This article discusses:
Designing Secure SoftwareThreat Modeling and STRIDEData Flow DiagramsA Sample SystemApplying STRIDE to the Fabrikam Analyzer DatabaseAnalyzing Data Flows and Data StoresAnalyzing ProcessesMitigating the ThreatsFinding Manifestations of ThreatsAttack PatternsConclusion
You'll be manipulating accounting files, which by their very nature are sensitive and often subject to legal requirements. And you'll need to identify a specific group of people—the sales force. How will you know them? The problem statement implies a number of security requirements:
Customers may never state these explicitly, so designers must find the security requirements inherent in the problem statement.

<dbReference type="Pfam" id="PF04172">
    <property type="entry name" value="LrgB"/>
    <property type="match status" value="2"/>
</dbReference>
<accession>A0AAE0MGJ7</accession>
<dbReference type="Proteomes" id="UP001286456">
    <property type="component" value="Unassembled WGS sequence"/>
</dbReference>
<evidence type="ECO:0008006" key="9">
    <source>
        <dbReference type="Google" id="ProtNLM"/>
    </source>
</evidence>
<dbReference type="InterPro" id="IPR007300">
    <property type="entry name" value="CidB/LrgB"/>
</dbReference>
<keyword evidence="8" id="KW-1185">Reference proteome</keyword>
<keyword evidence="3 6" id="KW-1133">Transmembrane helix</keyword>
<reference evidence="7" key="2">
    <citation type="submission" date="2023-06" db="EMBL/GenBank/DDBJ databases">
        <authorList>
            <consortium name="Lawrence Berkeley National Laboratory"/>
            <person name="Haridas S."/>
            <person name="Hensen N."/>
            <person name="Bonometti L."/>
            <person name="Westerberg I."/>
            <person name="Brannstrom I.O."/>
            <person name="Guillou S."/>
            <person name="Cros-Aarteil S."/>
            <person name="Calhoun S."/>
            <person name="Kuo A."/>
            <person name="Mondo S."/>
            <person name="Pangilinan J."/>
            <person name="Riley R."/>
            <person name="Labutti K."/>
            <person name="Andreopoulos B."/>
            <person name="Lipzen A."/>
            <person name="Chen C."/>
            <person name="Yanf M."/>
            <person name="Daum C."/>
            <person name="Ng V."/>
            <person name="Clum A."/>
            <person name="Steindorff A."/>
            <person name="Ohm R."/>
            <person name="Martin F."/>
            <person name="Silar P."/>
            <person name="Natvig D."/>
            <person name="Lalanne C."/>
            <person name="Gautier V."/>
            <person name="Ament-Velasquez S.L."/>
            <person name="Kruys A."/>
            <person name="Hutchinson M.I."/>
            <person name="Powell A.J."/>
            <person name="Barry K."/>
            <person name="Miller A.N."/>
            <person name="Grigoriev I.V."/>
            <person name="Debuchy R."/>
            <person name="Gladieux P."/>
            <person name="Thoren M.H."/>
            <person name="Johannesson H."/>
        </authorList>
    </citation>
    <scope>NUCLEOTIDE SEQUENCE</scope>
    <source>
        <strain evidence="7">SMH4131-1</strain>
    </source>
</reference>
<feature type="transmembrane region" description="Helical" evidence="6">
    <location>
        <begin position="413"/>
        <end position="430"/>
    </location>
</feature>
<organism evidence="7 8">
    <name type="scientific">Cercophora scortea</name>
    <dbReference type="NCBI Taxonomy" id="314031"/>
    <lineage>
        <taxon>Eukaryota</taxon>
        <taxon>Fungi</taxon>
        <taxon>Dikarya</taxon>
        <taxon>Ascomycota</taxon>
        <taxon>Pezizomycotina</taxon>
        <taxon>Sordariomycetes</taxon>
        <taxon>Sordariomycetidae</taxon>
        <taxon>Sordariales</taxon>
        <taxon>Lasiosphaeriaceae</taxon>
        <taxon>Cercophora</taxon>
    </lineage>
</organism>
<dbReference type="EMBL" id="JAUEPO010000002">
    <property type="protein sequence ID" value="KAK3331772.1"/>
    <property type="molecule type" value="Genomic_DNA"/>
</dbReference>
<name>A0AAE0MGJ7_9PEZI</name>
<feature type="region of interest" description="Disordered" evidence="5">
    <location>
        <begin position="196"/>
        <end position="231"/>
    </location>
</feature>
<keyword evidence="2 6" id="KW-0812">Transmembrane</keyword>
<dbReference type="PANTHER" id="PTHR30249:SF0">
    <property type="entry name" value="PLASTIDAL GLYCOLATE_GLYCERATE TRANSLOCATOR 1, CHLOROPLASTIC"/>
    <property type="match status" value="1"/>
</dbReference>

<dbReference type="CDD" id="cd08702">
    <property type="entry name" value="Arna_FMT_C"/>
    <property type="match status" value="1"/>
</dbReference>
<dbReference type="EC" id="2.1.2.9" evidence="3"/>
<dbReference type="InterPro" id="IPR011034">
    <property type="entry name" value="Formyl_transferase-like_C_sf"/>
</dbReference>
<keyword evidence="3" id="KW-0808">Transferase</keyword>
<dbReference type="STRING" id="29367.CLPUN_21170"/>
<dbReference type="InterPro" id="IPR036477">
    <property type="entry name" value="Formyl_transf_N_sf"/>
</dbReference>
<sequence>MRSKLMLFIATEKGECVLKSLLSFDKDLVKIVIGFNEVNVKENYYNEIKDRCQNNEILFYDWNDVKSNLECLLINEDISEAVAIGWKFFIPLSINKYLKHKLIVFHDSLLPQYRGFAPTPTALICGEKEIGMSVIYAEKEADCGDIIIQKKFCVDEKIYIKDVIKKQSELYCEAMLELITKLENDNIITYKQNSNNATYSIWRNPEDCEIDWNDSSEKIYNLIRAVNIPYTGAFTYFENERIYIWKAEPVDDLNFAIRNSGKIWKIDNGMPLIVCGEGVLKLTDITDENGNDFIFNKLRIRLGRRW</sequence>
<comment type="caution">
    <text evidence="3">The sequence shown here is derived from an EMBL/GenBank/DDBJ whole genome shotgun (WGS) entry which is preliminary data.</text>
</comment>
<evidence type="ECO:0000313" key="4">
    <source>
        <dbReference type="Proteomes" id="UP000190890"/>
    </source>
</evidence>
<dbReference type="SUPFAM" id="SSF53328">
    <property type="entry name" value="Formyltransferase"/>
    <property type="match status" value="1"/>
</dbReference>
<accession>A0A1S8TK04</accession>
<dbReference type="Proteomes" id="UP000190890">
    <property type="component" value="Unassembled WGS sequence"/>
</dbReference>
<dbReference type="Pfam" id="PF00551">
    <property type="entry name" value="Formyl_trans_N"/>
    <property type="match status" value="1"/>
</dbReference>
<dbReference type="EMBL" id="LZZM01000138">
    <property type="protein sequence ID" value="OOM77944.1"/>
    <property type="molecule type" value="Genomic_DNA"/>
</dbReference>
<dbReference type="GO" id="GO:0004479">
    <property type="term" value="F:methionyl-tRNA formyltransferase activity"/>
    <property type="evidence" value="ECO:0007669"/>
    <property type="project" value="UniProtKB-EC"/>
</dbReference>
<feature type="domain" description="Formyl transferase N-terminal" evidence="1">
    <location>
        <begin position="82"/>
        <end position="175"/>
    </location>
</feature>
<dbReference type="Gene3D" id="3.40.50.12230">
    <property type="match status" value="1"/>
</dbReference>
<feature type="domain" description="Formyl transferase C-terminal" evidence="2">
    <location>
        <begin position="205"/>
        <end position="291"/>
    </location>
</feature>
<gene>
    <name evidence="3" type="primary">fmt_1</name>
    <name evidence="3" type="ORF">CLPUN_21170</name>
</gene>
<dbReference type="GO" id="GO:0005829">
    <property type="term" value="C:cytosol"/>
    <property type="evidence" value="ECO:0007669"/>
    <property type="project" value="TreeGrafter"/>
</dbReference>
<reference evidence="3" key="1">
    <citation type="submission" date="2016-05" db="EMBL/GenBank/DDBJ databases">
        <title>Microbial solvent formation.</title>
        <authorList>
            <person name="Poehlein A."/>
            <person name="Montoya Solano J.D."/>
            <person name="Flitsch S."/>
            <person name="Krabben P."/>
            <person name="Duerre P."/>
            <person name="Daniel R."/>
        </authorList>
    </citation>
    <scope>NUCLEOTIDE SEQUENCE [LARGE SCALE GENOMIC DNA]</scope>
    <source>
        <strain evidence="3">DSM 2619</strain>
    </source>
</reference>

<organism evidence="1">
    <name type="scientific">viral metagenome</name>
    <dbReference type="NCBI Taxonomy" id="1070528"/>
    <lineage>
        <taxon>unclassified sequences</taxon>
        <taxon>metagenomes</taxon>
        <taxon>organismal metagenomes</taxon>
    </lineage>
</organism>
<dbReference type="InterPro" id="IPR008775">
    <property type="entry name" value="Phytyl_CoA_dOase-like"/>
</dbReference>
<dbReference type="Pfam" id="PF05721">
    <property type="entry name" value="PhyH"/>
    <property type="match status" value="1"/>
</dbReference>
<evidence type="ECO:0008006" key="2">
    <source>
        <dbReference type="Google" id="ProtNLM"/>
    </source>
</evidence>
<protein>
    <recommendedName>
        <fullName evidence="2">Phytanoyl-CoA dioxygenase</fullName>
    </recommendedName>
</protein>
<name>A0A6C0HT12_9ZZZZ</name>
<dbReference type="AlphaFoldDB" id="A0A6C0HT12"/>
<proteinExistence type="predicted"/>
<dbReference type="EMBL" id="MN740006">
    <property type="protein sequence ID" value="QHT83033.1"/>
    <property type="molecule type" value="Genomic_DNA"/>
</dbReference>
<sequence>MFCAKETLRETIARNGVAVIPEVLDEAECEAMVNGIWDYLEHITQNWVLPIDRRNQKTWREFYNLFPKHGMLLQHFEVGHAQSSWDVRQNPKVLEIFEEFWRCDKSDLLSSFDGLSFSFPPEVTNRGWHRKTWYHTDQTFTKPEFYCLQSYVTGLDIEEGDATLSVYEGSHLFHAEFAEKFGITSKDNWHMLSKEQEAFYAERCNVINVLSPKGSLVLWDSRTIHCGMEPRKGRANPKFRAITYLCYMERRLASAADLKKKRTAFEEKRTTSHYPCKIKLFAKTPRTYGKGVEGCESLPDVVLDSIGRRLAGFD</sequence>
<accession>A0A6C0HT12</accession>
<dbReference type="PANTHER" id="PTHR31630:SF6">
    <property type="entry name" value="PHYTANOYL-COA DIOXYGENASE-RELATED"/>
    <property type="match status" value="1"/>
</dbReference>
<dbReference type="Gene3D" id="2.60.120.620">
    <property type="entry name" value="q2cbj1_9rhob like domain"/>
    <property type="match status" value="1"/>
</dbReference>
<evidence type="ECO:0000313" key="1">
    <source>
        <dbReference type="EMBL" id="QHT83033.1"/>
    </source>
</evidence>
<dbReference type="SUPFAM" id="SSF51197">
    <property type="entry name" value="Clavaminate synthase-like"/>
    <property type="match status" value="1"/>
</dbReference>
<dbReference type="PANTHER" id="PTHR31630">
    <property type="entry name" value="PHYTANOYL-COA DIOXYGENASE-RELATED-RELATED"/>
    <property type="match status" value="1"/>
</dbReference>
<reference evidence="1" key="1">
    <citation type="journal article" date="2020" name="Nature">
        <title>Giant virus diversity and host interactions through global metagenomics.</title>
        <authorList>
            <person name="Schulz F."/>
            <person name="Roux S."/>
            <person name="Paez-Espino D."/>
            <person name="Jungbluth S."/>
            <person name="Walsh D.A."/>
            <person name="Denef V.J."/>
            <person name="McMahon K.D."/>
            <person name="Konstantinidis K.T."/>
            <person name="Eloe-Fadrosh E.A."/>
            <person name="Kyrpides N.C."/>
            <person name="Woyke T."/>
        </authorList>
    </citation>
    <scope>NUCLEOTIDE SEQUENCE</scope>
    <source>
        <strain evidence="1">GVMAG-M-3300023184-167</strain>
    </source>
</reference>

For an excellent overview of many common types of attacks, we suggest Writing Secure Code, Second Edition, by Michael Howard and David LeBlanc (Microsoft Press, 2002). For more technically specific texts, see:
If you work frequently in any technologies, it’s probably a good idea to incorporate common flaws from those technologies into your own threat trees or checklists. And of course, you should review current and past security advisories from your own organization as well as other organizations who have implemented similar technologies. Microsoft makes security bulletins available at microsoft.com/security. Notable third parties include:
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